Off-boarding email from Office 365 to Exchange 2013 (Part 3)

If you would like to read the other parts in this article series please go to:

Introduction

In the previous part of this series we used the export from Office 365 to create matching accounts within our on-premises Active Directory and Exchange organization. In this part of the series we’ll configure the Azure AD Sync Tool and move Exchange Autodiscover from Office 365 to on-premises Exchange.

About Azure Active Directory Sync

Azure AD Sync is installed as a black-box tool with limited configuration available, making it easy to set up and synchronize data with Microsoft cloud services. Under the hood though is a powerful engine. Microsoft Identity Manager (MIM) is used under the hood with the backing of an SQL database, the same engine used by organizations with complex identity requirements throughout the globe.

When delivered as part of Azure AD Sync, MIM is automatically configured with connectors to the local Active Directory and to the Azure Active Directory. The engine synchronizes the local AD and the Azure AD into it’s own database known as the metaverse. After comparing the two, changes are exported to both services. For Azure AD this includes account creation, updates and deletes. For the local AD this is more limited, and is used to write-back Hybrid attributes.

You’ll find a full list of attributes that are synchronized by at this URL.

Now we know a little bit more about what Azure AD Sync is and does, we’ll launch the MIM Synchronization Service Manager on our Azure AD Sync server. You’ll find this GUI-based tool at the following location, assuming you’ve installed Azure AD Sync into the default location, named miisclient.exe:

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Figure 1: Azure AD Sync’s Management GUI file system location

After launching the Synchronization Service Manager for the first time, you’ll find it initially looks rather empty. That’s OK, as we’ve not attempted to synchronize anything just yet:

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Figure 2: The Operations tab of the Synchronization Service Manager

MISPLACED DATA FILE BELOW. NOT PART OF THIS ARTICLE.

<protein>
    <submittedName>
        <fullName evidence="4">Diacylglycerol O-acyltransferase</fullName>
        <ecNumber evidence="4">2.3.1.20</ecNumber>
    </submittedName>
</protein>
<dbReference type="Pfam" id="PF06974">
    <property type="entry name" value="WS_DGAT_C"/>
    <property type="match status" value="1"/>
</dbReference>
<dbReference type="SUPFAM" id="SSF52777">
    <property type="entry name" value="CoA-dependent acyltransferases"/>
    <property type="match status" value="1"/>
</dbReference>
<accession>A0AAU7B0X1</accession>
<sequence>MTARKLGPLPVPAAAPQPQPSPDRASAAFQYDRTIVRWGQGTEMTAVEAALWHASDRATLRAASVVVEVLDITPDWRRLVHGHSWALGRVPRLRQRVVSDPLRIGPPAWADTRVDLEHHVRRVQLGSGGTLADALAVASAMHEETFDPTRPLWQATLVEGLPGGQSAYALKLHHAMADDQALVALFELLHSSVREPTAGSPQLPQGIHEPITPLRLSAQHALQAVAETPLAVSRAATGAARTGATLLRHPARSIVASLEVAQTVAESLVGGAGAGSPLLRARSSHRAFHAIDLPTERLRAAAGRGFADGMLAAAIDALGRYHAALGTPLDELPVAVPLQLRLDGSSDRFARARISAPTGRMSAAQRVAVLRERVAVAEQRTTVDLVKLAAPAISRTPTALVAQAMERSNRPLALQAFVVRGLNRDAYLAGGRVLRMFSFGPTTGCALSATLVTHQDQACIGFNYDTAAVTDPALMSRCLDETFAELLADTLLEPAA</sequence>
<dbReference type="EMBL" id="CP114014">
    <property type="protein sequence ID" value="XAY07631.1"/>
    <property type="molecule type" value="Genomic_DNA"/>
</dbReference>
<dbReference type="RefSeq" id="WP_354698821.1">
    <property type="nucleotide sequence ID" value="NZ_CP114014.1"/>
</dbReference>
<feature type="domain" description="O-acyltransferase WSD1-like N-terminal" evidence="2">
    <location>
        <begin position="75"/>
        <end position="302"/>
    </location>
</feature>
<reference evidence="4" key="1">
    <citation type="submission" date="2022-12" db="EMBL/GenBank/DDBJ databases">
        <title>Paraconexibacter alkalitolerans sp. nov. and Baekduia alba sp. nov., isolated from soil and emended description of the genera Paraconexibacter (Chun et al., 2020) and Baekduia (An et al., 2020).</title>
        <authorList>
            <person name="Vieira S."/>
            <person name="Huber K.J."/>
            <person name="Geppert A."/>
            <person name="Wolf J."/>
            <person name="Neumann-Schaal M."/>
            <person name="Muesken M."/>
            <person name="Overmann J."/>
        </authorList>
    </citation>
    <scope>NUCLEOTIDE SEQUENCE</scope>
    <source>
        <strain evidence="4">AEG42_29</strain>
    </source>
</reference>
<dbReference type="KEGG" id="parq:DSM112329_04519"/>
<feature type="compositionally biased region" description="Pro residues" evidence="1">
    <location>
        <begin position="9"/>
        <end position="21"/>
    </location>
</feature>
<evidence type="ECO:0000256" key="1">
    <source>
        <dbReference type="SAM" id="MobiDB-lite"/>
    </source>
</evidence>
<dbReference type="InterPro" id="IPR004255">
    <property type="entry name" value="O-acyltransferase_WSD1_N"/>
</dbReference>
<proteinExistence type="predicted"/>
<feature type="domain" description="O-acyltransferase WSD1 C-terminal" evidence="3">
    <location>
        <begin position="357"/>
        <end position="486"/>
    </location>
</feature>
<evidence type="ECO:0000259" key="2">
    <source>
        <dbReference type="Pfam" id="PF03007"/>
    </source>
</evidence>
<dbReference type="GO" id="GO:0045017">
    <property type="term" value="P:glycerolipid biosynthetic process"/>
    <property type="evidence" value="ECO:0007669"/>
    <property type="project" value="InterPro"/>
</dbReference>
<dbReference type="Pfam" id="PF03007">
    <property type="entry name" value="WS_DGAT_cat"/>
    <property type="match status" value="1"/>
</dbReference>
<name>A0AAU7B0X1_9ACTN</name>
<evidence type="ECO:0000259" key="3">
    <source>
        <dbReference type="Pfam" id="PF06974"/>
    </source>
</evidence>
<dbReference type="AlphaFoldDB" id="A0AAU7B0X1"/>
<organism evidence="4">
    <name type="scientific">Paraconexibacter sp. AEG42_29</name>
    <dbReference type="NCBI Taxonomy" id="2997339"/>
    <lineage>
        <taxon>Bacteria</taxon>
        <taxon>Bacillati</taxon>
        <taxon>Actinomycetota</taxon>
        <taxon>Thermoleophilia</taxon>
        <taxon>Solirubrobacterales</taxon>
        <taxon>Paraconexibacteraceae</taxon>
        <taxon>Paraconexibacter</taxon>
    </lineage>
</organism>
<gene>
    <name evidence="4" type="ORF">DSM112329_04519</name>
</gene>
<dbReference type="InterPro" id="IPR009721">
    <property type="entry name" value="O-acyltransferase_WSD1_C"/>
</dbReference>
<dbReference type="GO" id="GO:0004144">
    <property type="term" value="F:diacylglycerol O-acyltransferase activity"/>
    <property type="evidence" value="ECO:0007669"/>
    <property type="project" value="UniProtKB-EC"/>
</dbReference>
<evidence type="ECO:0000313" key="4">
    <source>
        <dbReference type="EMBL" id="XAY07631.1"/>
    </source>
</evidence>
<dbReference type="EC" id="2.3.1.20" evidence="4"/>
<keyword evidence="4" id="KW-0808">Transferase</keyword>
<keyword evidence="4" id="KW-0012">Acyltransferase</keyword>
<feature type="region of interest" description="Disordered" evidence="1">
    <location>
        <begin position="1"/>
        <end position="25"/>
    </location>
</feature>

The two tabs we’re interested in are shown above – the first two. The Operations tab will show the log of actions taken, and allow us to examine previous synchronization jobs. The Management tab, where we’ll look at next, is used to configure each Management Agent and also allows us to initiate execution of each agent:

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Figure 3: The Management Agents tab of the Synchronization Service Manager

Reconfiguring the scope for Azure AD Sync

While optional, we’ve chosen to reconfigure the scope for Azure AD Sync to only focus on a specific organizational unit with within our on-premises Active Directory.

On the Management Agents tab of the Synchronization Service Manager, select the Active Directory Connector Management Agent and then choose Properties from the Actions pane as shown above. You’ll then see the Properties for that management agent.

Under the heading Management Agent Designer, select Configure Directory Partitions and then choose Containers:

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Figure 4: Properties of the Active Directory Connector Management Agent

You’ll then be prompted for valid Active Directory credentials. By default you’ll be asked for the credentials for the auto-generated sync service account. As Azure AD Sync generates this during setup, you won’t know the account password. Its fine to use another AD account here instead – it’s only used for selecting the Organizational Unit within the GUI and is not stored.

When the Select Containers window opens, we’ll choose the Office365 Organizational Unit we created our matching accounts within in the previous part of this series: